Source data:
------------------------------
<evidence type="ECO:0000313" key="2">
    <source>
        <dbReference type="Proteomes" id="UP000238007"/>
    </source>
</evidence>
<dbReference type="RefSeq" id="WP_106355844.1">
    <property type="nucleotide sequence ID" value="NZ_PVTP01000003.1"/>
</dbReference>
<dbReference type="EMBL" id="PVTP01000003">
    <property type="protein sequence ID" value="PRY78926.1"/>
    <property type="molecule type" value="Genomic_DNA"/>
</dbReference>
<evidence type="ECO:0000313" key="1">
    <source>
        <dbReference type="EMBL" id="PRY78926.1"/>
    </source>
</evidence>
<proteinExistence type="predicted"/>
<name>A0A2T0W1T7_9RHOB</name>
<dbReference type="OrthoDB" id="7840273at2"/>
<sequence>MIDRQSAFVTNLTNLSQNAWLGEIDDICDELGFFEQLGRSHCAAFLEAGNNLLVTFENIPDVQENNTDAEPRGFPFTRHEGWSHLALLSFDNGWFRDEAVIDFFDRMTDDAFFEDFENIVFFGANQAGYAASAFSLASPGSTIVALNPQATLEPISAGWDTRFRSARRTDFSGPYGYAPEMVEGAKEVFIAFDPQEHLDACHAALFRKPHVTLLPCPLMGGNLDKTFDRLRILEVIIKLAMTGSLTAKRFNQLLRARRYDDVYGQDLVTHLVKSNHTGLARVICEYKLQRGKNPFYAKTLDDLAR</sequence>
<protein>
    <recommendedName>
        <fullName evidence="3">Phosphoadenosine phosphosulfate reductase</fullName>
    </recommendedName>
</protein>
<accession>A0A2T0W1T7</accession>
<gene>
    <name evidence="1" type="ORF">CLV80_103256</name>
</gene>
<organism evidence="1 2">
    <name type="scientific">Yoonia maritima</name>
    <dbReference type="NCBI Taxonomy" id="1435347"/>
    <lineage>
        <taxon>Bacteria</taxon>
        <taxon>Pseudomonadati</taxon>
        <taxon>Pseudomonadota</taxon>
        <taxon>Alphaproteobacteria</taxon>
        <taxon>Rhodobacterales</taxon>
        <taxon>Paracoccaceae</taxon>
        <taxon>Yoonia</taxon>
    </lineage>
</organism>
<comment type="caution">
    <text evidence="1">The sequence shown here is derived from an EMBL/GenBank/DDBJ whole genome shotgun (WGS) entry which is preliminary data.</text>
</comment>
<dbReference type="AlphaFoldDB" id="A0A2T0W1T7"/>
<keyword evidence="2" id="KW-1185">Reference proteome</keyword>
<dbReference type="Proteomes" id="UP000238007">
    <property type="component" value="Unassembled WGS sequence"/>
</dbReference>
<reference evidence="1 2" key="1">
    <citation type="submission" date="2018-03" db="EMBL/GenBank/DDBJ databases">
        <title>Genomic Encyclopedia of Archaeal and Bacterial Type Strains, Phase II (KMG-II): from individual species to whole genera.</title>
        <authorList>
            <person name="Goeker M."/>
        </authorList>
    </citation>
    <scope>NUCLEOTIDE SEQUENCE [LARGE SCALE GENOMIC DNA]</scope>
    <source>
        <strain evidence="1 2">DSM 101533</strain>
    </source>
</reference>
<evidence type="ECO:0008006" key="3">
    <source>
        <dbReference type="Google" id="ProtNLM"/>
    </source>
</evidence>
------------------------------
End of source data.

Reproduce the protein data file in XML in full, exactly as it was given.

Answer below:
<evidence type="ECO:0000313" key="2">
    <source>
        <dbReference type="Proteomes" id="UP000238007"/>
    </source>
</evidence>
<dbReference type="RefSeq" id="WP_106355844.1">
    <property type="nucleotide sequence ID" value="NZ_PVTP01000003.1"/>
</dbReference>
<dbReference type="EMBL" id="PVTP01000003">
    <property type="protein sequence ID" value="PRY78926.1"/>
    <property type="molecule type" value="Genomic_DNA"/>
</dbReference>
<evidence type="ECO:0000313" key="1">
    <source>
        <dbReference type="EMBL" id="PRY78926.1"/>
    </source>
</evidence>
<proteinExistence type="predicted"/>
<name>A0A2T0W1T7_9RHOB</name>
<dbReference type="OrthoDB" id="7840273at2"/>
<sequence>MIDRQSAFVTNLTNLSQNAWLGEIDDICDELGFFEQLGRSHCAAFLEAGNNLLVTFENIPDVQENNTDAEPRGFPFTRHEGWSHLALLSFDNGWFRDEAVIDFFDRMTDDAFFEDFENIVFFGANQAGYAASAFSLASPGSTIVALNPQATLEPISAGWDTRFRSARRTDFSGPYGYAPEMVEGAKEVFIAFDPQEHLDACHAALFRKPHVTLLPCPLMGGNLDKTFDRLRILEVIIKLAMTGSLTAKRFNQLLRARRYDDVYGQDLVTHLVKSNHTGLARVICEYKLQRGKNPFYAKTLDDLAR</sequence>
<protein>
    <recommendedName>
        <fullName evidence="3">Phosphoadenosine phosphosulfate reductase</fullName>
    </recommendedName>
</protein>
<accession>A0A2T0W1T7</accession>
<gene>
    <name evidence="1" type="ORF">CLV80_103256</name>
</gene>
<organism evidence="1 2">
    <name type="scientific">Yoonia maritima</name>
    <dbReference type="NCBI Taxonomy" id="1435347"/>
    <lineage>
        <taxon>Bacteria</taxon>
        <taxon>Pseudomonadati</taxon>
        <taxon>Pseudomonadota</taxon>
        <taxon>Alphaproteobacteria</taxon>
        <taxon>Rhodobacterales</taxon>
        <taxon>Paracoccaceae</taxon>
        <taxon>Yoonia</taxon>
    </lineage>
</organism>
<comment type="caution">
    <text evidence="1">The sequence shown here is derived from an EMBL/GenBank/DDBJ whole genome shotgun (WGS) entry which is preliminary data.</text>
</comment>
<dbReference type="AlphaFoldDB" id="A0A2T0W1T7"/>
<keyword evidence="2" id="KW-1185">Reference proteome</keyword>
<dbReference type="Proteomes" id="UP000238007">
    <property type="component" value="Unassembled WGS sequence"/>
</dbReference>
<reference evidence="1 2" key="1">
    <citation type="submission" date="2018-03" db="EMBL/GenBank/DDBJ databases">
        <title>Genomic Encyclopedia of Archaeal and Bacterial Type Strains, Phase II (KMG-II): from individual species to whole genera.</title>
        <authorList>
            <person name="Goeker M."/>
        </authorList>
    </citation>
    <scope>NUCLEOTIDE SEQUENCE [LARGE SCALE GENOMIC DNA]</scope>
    <source>
        <strain evidence="1 2">DSM 101533</strain>
    </source>
</reference>
<evidence type="ECO:0008006" key="3">
    <source>
        <dbReference type="Google" id="ProtNLM"/>
    </source>
</evidence>